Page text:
Emily and Navin have just moved into their grandfather's abandoned house with their mother. Their grandfather has been missing for decades, so Emily doesn't think twice about picking up the necklace she finds in his library. What she has awakened though, is a gateway to a bizarre and magical world. Suddenly her mother is swallowed whole by a hideous tentacled creature and it's up to Emily and Navin to get her back. So begins the first book in the Amulet series, The Stonekeeper.
It turns out that the necklace is a powerful amulet that can control and protect any surrounding life force. Emily's grandfather's last wish was for her to take up the stone and help save this strange world, known as Alledia, from an evil elf king. Emily also receives several robots that her grandfather single-handedly constructed to help her with this mission. The first robot we meet is the pink rabbit, Miskit, who wields a stun gun while piloting a giant mechanical exoskeleton.
When you play the Game of Thrones, you either win or you die. In George R.R. Martin’s rich fantasy, King Robert of the House of Baratheon wins the game by defeating the Old Dynasty, the House of Tagaryen, but as his best friend, Eddard Stark, Lord of Winterfell’s family motto states, Winter is Coming, and things are changing. Robert was a better soldier than king so the House of Lannister threatens his power, and a civil war breaks out. Jaime Lannister fights with his brawn, and his brother, the dwarf Tyrion Lannister, with his wit.
Martin’s characters are not black and white; he goes back to Sir Thomas Malory, where even Lancelot, the role model for chivalry, has deep, fatal flaws. Stark is an honest man, yet he does not know whom to trust and endangers himself and his family. If you love fantasy combined with the Arthurian legend of knights and chivalry and an added twist of Machiavellian political intrigue, this book is for you. The magical elements of the godswoods, the dragon eggs, and the evil beings lurking the wilds of the north add an air of mystery and the supernatural to the novel.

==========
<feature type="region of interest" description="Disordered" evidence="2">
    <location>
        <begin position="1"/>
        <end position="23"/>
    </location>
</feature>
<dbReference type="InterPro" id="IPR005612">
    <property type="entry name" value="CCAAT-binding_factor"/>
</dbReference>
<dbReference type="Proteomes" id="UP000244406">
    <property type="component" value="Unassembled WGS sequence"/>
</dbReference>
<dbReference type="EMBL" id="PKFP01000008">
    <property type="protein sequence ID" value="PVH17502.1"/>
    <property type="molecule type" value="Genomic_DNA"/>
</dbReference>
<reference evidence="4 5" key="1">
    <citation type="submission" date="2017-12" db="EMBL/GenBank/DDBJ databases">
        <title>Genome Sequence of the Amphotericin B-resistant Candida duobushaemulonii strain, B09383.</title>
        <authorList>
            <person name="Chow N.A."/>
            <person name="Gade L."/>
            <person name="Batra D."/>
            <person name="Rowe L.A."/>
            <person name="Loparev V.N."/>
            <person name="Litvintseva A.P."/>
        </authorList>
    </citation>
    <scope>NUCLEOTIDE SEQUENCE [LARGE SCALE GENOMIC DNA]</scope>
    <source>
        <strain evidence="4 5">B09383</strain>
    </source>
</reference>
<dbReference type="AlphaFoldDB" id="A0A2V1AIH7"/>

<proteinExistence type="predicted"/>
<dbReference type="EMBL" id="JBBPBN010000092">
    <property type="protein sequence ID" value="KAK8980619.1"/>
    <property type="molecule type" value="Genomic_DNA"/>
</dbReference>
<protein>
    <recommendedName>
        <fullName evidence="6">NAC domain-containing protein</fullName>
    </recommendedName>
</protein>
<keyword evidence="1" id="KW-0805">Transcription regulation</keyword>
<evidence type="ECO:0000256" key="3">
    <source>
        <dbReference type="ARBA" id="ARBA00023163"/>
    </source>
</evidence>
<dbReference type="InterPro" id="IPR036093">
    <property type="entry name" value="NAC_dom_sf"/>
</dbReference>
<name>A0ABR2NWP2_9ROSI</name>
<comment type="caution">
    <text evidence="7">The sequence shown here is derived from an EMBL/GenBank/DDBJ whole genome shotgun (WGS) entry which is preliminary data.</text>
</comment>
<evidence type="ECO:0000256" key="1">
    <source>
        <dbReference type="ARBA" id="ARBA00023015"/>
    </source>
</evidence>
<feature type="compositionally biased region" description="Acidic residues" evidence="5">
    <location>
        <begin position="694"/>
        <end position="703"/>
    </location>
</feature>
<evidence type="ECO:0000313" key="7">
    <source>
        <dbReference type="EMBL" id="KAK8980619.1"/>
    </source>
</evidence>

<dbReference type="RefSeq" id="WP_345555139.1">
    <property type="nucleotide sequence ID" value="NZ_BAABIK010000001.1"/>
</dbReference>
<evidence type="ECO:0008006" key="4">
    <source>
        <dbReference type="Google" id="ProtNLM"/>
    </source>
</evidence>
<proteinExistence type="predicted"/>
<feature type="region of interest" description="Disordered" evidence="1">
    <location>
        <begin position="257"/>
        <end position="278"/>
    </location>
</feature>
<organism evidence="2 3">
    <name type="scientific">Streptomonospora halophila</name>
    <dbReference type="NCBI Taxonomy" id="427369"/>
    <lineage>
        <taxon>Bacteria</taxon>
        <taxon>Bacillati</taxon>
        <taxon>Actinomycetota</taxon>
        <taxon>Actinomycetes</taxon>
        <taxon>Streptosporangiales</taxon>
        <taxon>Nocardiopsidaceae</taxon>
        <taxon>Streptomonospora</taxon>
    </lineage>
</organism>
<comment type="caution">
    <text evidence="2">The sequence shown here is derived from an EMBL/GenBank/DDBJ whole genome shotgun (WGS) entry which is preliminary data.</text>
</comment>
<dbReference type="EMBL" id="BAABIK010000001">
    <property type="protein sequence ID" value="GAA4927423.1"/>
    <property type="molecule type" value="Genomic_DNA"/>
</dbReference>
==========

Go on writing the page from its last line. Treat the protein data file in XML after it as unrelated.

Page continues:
Peter Dickinson’s The Tears of the Salamander begins with a simple gift and ends with a magical legacy. When his seldom-seen, rich Uncle Giorgio gives young Alfredo a strange present on his name day, his parents aren’t sure they want him to have it. The golden chain doesn’t have the expected cross on it—from it dangles the golden image of a strange animal—a little lizard with splayed feet and other peculiar features. Alfredo’s older brother is very jealous. He sees nothing special in Alfredo. Sure, he can sing like an angel, but that’s not much use to a baker’s boy, is it?
The local priests see Alfredo’s gift differently. They want him in their boys’ choir, and he is happy to be there for he loves to sing—but he also loves baking and hopes to follow his father into the trade. When catastrophe strikes leaving Alfredo alone and friendless, the priests urge him to join the choir permanently, and he would have done so even though it would have meant giving up a normal life. But just at the crucial moment, his Uncle Giorgio comes to take him away to reclaim his birthright—the birthright his father refused by choosing instead to become a simple village baker.